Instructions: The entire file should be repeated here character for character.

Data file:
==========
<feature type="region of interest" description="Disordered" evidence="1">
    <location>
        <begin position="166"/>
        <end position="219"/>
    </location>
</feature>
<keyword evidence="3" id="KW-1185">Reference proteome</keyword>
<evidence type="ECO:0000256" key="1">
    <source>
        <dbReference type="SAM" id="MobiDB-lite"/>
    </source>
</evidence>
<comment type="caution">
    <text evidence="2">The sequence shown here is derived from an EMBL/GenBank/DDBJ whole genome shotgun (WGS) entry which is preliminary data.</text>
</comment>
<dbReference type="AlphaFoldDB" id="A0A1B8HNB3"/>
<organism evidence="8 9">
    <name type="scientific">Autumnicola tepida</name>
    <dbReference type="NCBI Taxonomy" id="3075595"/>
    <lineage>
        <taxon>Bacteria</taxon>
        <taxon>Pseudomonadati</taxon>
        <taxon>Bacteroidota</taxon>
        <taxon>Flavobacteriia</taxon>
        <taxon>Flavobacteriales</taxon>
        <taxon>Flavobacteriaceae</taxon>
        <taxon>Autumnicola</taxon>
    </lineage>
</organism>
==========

<feature type="region of interest" description="Disordered" evidence="1">
    <location>
        <begin position="166"/>
        <end position="219"/>
    </location>
</feature>
<keyword evidence="3" id="KW-1185">Reference proteome</keyword>
<evidence type="ECO:0000256" key="1">
    <source>
        <dbReference type="SAM" id="MobiDB-lite"/>
    </source>
</evidence>
<comment type="caution">
    <text evidence="2">The sequence shown here is derived from an EMBL/GenBank/DDBJ whole genome shotgun (WGS) entry which is preliminary data.</text>
</comment>
<dbReference type="AlphaFoldDB" id="A0A1B8HNB3"/>
<organism evidence="8 9">
    <name type="scientific">Autumnicola tepida</name>
    <dbReference type="NCBI Taxonomy" id="3075595"/>
    <lineage>
        <taxon>Bacteria</taxon>
        <taxon>Pseudomonadati</taxon>
        <taxon>Bacteroidota</taxon>
        <taxon>Flavobacteriia</taxon>
        <taxon>Flavobacteriales</taxon>
        <taxon>Flavobacteriaceae</taxon>
        <taxon>Autumnicola</taxon>
    </lineage>
</organism>